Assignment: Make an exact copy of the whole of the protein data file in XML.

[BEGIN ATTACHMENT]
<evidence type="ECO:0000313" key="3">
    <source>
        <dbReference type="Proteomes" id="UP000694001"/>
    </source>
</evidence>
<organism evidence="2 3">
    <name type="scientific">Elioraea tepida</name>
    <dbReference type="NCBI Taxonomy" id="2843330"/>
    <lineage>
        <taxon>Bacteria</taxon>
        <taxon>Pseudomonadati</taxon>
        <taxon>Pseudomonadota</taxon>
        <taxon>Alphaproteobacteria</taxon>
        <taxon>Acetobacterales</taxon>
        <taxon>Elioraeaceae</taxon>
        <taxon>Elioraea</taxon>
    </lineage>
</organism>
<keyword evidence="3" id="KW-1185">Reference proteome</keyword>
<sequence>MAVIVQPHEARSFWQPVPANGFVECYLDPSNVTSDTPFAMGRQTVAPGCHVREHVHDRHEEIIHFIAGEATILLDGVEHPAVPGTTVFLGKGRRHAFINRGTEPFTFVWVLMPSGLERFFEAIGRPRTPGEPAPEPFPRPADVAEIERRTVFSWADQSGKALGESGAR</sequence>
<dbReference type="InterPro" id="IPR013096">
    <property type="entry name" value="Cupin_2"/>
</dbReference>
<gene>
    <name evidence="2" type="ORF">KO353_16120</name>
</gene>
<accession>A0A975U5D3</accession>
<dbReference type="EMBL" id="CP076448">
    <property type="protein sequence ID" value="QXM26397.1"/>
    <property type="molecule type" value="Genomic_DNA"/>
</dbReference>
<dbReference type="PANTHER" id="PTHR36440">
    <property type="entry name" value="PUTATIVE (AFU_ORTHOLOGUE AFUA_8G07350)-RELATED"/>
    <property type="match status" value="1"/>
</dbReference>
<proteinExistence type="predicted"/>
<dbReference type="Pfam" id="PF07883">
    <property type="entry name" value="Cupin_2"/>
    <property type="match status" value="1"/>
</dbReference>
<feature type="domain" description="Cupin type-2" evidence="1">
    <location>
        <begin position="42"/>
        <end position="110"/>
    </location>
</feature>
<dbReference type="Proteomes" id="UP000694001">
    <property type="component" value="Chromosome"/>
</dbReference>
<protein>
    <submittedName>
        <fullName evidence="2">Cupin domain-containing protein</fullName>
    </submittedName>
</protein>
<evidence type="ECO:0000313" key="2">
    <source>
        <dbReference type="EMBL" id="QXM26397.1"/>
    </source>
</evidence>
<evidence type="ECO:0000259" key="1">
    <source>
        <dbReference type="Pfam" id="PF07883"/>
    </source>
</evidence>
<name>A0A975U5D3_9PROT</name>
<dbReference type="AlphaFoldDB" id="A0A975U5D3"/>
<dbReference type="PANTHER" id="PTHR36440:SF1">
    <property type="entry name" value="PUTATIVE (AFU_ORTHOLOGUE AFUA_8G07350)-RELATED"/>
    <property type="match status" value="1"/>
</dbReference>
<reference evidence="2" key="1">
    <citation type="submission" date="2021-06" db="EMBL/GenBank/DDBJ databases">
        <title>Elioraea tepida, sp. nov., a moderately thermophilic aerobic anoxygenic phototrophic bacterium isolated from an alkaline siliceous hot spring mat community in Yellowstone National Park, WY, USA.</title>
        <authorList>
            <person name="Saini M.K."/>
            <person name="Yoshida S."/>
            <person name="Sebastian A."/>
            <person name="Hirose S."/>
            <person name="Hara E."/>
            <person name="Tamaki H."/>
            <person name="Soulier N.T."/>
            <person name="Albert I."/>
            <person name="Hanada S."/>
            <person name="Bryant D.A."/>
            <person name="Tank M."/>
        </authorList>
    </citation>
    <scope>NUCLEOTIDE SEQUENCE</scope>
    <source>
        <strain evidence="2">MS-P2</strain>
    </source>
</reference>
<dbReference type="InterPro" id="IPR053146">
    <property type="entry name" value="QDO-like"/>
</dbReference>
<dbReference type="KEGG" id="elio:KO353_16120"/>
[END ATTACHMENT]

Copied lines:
<evidence type="ECO:0000313" key="3">
    <source>
        <dbReference type="Proteomes" id="UP000694001"/>
    </source>
</evidence>
<organism evidence="2 3">
    <name type="scientific">Elioraea tepida</name>
    <dbReference type="NCBI Taxonomy" id="2843330"/>
    <lineage>
        <taxon>Bacteria</taxon>
        <taxon>Pseudomonadati</taxon>
        <taxon>Pseudomonadota</taxon>
        <taxon>Alphaproteobacteria</taxon>
        <taxon>Acetobacterales</taxon>
        <taxon>Elioraeaceae</taxon>
        <taxon>Elioraea</taxon>
    </lineage>
</organism>
<keyword evidence="3" id="KW-1185">Reference proteome</keyword>
<sequence>MAVIVQPHEARSFWQPVPANGFVECYLDPSNVTSDTPFAMGRQTVAPGCHVREHVHDRHEEIIHFIAGEATILLDGVEHPAVPGTTVFLGKGRRHAFINRGTEPFTFVWVLMPSGLERFFEAIGRPRTPGEPAPEPFPRPADVAEIERRTVFSWADQSGKALGESGAR</sequence>
<dbReference type="InterPro" id="IPR013096">
    <property type="entry name" value="Cupin_2"/>
</dbReference>
<gene>
    <name evidence="2" type="ORF">KO353_16120</name>
</gene>
<accession>A0A975U5D3</accession>
<dbReference type="EMBL" id="CP076448">
    <property type="protein sequence ID" value="QXM26397.1"/>
    <property type="molecule type" value="Genomic_DNA"/>
</dbReference>
<dbReference type="PANTHER" id="PTHR36440">
    <property type="entry name" value="PUTATIVE (AFU_ORTHOLOGUE AFUA_8G07350)-RELATED"/>
    <property type="match status" value="1"/>
</dbReference>
<proteinExistence type="predicted"/>
<dbReference type="Pfam" id="PF07883">
    <property type="entry name" value="Cupin_2"/>
    <property type="match status" value="1"/>
</dbReference>
<feature type="domain" description="Cupin type-2" evidence="1">
    <location>
        <begin position="42"/>
        <end position="110"/>
    </location>
</feature>
<dbReference type="Proteomes" id="UP000694001">
    <property type="component" value="Chromosome"/>
</dbReference>
<protein>
    <submittedName>
        <fullName evidence="2">Cupin domain-containing protein</fullName>
    </submittedName>
</protein>
<evidence type="ECO:0000313" key="2">
    <source>
        <dbReference type="EMBL" id="QXM26397.1"/>
    </source>
</evidence>
<evidence type="ECO:0000259" key="1">
    <source>
        <dbReference type="Pfam" id="PF07883"/>
    </source>
</evidence>
<name>A0A975U5D3_9PROT</name>
<dbReference type="AlphaFoldDB" id="A0A975U5D3"/>
<dbReference type="PANTHER" id="PTHR36440:SF1">
    <property type="entry name" value="PUTATIVE (AFU_ORTHOLOGUE AFUA_8G07350)-RELATED"/>
    <property type="match status" value="1"/>
</dbReference>
<reference evidence="2" key="1">
    <citation type="submission" date="2021-06" db="EMBL/GenBank/DDBJ databases">
        <title>Elioraea tepida, sp. nov., a moderately thermophilic aerobic anoxygenic phototrophic bacterium isolated from an alkaline siliceous hot spring mat community in Yellowstone National Park, WY, USA.</title>
        <authorList>
            <person name="Saini M.K."/>
            <person name="Yoshida S."/>
            <person name="Sebastian A."/>
            <person name="Hirose S."/>
            <person name="Hara E."/>
            <person name="Tamaki H."/>
            <person name="Soulier N.T."/>
            <person name="Albert I."/>
            <person name="Hanada S."/>
            <person name="Bryant D.A."/>
            <person name="Tank M."/>
        </authorList>
    </citation>
    <scope>NUCLEOTIDE SEQUENCE</scope>
    <source>
        <strain evidence="2">MS-P2</strain>
    </source>
</reference>
<dbReference type="InterPro" id="IPR053146">
    <property type="entry name" value="QDO-like"/>
</dbReference>
<dbReference type="KEGG" id="elio:KO353_16120"/>